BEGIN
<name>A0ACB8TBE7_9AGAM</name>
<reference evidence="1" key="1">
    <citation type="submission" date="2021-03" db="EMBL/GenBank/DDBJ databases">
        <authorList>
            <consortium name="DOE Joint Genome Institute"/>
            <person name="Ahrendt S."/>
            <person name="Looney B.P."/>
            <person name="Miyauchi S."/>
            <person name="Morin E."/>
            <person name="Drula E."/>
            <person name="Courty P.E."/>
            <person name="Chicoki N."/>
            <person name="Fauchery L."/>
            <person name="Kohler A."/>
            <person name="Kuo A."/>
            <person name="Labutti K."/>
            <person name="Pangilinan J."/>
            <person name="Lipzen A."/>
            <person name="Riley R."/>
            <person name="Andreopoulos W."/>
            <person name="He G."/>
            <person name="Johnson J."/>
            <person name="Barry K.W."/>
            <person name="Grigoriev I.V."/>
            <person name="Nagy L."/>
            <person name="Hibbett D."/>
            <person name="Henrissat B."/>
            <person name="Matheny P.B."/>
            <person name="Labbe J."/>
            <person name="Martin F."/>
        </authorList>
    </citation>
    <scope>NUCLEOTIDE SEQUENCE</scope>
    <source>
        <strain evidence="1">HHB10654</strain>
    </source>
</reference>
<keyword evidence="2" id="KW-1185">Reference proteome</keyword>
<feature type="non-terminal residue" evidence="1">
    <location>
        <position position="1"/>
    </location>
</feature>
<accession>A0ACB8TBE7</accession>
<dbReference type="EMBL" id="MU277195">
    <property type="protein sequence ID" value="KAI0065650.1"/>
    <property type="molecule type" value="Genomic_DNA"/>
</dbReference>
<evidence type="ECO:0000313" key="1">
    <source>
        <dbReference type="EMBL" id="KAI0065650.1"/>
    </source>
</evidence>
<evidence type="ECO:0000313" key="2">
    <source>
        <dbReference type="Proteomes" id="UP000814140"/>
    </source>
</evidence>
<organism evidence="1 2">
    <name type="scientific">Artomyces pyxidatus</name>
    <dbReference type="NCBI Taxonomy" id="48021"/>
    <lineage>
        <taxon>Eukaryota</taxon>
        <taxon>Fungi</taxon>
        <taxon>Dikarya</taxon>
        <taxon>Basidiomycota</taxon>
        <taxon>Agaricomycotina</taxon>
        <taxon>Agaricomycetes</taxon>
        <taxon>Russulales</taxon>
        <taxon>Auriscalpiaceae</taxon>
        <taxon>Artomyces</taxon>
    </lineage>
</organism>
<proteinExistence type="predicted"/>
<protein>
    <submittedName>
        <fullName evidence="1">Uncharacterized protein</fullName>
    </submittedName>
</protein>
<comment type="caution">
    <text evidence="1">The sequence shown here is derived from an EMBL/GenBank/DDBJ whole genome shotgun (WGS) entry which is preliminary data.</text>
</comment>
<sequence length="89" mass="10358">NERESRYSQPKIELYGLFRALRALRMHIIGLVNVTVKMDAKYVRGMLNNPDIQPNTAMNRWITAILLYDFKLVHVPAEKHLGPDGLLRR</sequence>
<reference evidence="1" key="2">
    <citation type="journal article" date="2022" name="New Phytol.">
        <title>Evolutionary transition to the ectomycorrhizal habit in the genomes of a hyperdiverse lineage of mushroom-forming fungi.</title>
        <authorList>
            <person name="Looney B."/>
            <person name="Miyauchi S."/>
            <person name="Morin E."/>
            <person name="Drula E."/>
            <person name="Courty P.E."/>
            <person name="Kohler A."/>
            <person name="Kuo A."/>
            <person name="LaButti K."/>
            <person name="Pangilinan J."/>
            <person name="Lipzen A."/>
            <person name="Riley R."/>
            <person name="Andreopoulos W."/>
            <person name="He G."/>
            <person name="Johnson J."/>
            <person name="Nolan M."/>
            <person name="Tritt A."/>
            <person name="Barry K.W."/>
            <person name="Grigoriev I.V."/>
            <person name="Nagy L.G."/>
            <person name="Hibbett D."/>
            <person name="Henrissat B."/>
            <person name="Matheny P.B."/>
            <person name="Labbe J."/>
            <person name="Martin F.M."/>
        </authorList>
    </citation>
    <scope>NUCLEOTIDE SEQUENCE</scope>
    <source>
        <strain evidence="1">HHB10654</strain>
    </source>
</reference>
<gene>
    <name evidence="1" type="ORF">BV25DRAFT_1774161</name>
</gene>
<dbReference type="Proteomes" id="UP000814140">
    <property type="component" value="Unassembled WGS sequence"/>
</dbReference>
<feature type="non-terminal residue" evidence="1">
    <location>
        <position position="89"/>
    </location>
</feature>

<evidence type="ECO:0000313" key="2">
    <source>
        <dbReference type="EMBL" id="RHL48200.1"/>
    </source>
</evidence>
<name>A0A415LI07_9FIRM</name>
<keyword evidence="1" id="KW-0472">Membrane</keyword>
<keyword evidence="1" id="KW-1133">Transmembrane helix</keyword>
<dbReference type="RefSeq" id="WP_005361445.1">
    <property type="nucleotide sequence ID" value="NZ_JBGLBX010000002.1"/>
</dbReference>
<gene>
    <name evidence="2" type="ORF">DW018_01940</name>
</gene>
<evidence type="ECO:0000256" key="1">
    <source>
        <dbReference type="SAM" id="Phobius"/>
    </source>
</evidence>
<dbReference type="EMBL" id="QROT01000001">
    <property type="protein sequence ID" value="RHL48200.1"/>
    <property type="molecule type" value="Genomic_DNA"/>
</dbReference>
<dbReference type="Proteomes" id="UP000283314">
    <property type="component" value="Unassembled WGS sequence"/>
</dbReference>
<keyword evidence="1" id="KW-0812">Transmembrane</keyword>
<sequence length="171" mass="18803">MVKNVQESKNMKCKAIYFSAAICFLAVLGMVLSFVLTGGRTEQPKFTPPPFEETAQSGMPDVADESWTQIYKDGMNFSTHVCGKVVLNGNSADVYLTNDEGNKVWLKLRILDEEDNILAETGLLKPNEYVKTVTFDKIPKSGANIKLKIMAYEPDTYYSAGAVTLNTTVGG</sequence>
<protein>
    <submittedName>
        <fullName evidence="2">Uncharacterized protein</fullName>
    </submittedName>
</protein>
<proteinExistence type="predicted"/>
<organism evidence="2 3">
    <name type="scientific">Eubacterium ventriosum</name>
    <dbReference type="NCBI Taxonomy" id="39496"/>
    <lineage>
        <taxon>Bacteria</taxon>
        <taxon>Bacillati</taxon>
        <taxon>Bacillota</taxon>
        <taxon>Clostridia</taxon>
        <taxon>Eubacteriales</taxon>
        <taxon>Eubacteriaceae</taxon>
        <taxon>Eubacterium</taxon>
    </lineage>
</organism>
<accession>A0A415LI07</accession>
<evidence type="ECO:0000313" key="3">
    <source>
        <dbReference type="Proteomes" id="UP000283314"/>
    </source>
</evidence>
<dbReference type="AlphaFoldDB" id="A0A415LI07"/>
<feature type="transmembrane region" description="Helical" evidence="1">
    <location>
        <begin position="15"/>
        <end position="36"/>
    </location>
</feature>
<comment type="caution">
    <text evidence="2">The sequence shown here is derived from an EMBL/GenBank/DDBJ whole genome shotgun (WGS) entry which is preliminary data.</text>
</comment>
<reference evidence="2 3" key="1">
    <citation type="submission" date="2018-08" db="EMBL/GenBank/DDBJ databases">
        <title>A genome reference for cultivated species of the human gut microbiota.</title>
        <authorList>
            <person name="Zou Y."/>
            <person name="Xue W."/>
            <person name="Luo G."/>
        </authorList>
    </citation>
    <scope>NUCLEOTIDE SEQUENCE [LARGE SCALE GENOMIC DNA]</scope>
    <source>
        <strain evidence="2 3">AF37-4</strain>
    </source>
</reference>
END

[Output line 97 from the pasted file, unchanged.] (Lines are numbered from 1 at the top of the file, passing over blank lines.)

            <person name="Lipzen A."/>